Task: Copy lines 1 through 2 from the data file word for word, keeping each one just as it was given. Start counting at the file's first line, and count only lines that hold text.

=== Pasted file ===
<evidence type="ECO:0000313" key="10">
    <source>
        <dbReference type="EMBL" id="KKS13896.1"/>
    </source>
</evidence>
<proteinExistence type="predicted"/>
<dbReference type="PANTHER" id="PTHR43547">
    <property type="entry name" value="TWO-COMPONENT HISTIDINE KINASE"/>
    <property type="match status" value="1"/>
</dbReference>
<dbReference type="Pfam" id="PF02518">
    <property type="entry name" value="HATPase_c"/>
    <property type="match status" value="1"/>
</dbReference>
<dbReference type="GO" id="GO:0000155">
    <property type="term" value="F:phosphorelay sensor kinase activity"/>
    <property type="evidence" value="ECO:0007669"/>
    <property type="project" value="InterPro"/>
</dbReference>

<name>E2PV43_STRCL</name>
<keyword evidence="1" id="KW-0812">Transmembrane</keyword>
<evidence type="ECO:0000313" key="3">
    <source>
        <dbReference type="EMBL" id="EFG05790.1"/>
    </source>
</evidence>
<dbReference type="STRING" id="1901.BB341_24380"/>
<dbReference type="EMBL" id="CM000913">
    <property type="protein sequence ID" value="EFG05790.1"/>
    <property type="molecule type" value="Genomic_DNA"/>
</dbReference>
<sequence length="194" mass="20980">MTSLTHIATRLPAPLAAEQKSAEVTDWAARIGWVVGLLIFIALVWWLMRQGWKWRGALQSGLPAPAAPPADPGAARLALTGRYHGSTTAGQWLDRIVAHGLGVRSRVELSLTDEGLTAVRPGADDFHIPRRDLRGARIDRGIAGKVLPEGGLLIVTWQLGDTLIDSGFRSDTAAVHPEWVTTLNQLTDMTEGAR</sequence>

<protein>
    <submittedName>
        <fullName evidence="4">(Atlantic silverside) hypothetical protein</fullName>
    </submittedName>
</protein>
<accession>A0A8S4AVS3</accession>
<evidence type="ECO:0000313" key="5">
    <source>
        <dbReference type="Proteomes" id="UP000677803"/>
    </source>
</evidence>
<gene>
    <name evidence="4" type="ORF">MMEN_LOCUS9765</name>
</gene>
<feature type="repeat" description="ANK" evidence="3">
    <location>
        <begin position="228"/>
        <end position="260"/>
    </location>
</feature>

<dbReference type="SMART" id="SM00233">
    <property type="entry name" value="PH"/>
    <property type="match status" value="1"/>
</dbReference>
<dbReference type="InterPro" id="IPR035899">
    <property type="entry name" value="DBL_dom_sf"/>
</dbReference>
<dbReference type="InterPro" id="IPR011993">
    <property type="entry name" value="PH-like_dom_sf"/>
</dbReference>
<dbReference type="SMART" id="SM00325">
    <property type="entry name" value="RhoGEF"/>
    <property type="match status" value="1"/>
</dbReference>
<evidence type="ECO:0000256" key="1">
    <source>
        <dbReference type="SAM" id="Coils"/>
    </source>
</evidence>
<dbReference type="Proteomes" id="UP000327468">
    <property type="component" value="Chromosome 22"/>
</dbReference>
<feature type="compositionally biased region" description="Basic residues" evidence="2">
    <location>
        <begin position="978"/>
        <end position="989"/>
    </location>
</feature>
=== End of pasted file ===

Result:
<evidence type="ECO:0000313" key="10">
    <source>